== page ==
Friday, October 19, 2007

Pybots updates

Time for the periodical update on the Pybots project. Since my last post in July, John Hampton added a buildslave running Gentoo on x86 and testing Trac and SQLAlchemy. A belated thank you to John.

I also had to disable the tests for bzr dev on my RH 9 buildslave, because for some reason they were leaving a lot of orphaned/zombie processes around.

With help from Jean-Paul Calderone from the Twisted team, we managed to get the Twisted buildslave (running RH 9) past some annoying multicast-related failures. Jean-Paul had me add an explicit iptables rule to allow multicast traffic. The rule is:
iptables -A INPUT -j ACCEPT -d 225.0.0.0/24

This seemed to have done the trick. There are some Twisted unit tests that still fail -- some of them are apparently due to the fact that raising string exceptions is now illegal in the Python trunk (2.6). Jean-Paul will investigate and I'll report on the findings -- after all, this type of issues is exactly why we set up the Pybots farm in the first place.

As usual, I end with a plea to people interested in running Pybots buidlslaves to either send a message to the mailing list, or contact me directly at grig at gheorghiu dot net.

Compiling mod_python on RHEL 64 bit

I just went through the fairly painful exercise of compiling mod_python 3.3.1 on a 64-bit RHEL 5 server. RHEL 5 ships with Python 2.4.3 and mod_python 3.2.8. I needed mod_python to be compiled against Python 2.5.1. I had already compiled and installed Python 2.5.1 from source into /usr/local/bin/python2.5. The version of Apache on that server is 2.2.3.

I first tried this:

# tar xvfz mod_python-3.3.1.tar.gz
# cd mod_python-3.3.1
# ./configure --with-apxs==/usr/sbin/apxs --with-python=/usr/local/bin/python2.5
# make

...at which point I got this ugly error:

/usr/lib64/apr-1/build/libtool --silent --mode=link gcc -o mod_python.la \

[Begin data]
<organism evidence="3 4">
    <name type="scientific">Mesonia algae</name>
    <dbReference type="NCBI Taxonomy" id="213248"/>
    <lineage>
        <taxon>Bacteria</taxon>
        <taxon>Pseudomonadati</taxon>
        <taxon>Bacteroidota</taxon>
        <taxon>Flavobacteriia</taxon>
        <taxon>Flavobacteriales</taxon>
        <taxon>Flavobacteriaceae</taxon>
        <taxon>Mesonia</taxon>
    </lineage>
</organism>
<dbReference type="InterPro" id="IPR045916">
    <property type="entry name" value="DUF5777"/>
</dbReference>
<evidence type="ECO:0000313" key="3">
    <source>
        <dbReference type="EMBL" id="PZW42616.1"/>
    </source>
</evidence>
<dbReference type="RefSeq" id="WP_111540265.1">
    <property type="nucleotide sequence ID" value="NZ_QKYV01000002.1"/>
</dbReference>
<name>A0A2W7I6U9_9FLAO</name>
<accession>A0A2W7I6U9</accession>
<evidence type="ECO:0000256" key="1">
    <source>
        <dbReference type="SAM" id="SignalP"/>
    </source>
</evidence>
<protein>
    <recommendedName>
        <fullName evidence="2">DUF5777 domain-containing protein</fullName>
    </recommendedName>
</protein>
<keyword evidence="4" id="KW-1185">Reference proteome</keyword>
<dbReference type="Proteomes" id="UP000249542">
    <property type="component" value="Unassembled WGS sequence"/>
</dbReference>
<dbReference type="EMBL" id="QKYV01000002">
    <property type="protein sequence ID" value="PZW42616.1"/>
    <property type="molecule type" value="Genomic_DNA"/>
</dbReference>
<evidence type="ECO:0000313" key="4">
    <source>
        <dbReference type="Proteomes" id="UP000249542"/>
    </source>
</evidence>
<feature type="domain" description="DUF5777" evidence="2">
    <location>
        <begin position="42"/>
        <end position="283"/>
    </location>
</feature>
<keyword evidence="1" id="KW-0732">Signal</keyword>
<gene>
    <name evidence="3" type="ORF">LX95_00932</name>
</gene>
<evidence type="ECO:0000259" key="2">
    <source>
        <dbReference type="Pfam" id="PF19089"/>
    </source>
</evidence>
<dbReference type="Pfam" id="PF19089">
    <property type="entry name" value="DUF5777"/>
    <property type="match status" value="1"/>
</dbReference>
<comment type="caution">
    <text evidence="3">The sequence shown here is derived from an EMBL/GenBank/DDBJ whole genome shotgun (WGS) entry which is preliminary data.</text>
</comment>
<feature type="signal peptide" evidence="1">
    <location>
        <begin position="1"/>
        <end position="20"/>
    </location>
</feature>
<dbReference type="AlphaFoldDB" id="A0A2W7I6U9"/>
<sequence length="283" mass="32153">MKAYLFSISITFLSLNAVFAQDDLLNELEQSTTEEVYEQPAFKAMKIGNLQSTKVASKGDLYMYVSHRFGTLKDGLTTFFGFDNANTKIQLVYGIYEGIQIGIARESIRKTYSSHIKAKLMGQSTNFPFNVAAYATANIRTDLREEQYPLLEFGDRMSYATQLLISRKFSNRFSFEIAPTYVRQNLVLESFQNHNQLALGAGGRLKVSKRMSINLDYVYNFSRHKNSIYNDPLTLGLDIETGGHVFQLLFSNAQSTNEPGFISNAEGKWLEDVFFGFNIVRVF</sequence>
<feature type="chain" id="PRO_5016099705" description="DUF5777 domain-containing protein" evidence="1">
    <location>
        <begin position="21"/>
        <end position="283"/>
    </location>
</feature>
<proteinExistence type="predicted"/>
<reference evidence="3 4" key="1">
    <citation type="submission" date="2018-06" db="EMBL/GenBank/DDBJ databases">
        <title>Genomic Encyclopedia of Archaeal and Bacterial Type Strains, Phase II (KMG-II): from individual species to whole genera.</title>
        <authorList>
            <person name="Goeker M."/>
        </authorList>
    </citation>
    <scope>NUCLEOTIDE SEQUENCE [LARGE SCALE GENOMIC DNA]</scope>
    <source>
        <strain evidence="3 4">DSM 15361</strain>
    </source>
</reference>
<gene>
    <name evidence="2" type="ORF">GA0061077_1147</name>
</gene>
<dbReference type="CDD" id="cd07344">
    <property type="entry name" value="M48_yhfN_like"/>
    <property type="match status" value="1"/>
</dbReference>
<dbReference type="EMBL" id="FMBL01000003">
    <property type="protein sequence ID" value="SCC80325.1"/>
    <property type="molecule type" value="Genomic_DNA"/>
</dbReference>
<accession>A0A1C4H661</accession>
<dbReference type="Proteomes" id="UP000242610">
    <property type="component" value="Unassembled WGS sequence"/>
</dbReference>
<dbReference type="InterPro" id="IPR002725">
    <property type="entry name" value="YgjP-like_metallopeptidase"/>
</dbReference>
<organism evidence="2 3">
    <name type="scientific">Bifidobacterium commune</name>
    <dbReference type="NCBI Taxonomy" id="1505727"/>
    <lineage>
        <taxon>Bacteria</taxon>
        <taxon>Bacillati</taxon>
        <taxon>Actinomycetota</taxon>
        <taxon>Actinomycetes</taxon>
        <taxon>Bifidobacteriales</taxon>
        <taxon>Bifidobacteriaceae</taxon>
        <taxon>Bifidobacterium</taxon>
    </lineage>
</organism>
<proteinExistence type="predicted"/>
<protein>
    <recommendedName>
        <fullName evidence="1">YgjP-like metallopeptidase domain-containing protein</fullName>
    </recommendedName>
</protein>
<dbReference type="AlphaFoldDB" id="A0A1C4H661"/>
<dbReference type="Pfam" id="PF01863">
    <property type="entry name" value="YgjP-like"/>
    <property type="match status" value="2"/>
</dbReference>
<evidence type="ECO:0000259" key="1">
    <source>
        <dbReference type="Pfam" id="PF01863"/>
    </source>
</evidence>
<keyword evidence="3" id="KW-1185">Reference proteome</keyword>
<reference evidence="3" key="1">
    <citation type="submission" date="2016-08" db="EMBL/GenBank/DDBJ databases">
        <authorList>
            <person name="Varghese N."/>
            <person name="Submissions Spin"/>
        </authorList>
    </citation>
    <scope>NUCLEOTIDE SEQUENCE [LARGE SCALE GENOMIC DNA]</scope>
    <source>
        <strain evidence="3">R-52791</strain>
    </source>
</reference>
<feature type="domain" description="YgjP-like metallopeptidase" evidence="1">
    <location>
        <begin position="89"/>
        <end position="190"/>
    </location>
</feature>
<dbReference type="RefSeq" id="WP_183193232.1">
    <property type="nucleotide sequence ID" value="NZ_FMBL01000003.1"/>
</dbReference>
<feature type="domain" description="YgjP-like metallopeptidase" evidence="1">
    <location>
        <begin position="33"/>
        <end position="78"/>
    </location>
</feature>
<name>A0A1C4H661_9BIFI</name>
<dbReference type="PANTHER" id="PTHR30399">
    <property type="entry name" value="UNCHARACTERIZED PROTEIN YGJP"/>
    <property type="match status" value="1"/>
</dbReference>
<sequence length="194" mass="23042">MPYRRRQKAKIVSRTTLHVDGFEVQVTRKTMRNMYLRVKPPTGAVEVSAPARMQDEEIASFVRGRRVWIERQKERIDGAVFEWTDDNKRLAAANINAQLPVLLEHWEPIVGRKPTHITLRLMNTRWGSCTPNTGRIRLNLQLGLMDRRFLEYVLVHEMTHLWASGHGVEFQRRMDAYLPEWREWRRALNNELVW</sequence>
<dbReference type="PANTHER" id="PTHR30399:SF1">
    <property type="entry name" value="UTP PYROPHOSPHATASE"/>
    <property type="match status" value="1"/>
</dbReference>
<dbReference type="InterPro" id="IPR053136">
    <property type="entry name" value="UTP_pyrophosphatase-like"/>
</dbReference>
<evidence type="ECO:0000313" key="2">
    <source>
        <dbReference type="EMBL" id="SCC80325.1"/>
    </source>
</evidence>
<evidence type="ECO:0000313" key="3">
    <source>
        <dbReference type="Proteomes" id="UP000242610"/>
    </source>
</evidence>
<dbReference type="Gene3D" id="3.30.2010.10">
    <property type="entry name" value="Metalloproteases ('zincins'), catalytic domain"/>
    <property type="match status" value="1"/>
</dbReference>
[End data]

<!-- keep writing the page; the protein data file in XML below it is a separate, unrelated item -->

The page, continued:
-rpath /usr/lib64/httpd/modules -module -avoid-version finfoobject.lo \
hlistobject.lo hlist.lo filterobject.lo connobject.lo serverobject.lo util.lo \
tableobject.lo requestobject.lo _apachemodule.lo mod_python.lo\
-L/usr/local/lib/python2.5/config -Xlinker -export-dynamic -lm\
-lpython2.5 -lpthread -ldl -lutil -lm

/usr/bin/ld: /usr/local/lib/python2.5/config/libpython2.5.a(abstract.o):
relocation R_X86_64_32 against `a local symbol' can not be used when making a shared object;
recompile with -fPIC

/usr/local/lib/python2.5/config/libpython2.5.a: could not read symbols: Bad value
collect2: ld returned 1 exit status
apxs:Error: Command failed with rc=65536

I googled around for a bit, and I found this answer courtesy of Martin von Loewis. To quote:

It complains that some object file of Python wasn't compiled
with -fPIC (position-independent code). This is a problem only if
a) you are linking a static library into a shared one (mod_python, in this case), and
b) the object files in the static library weren't compiled with -fPIC, and
c) the system doesn't support position-dependent code in a shared library

As you may have guessed by now, it is really c) which I
blame. On all other modern systems, linking non-PIC objects
into a shared library is supported (albeit sometimes with a
performance loss on startup).

So your options are
a) don't build a static libpython, instead, build Python
with --enable-shared. This will give you libpython24.so
which can then be linked "into" mod_python
b) manually add -fPIC to the list of compiler options when
building Python, by editing the Makefile after configure has run
c) find a way to overcome the platform limitation. E.g. on
Solaris, the linker supports an impure-text option which
instructs it to accept relocations in a shared library.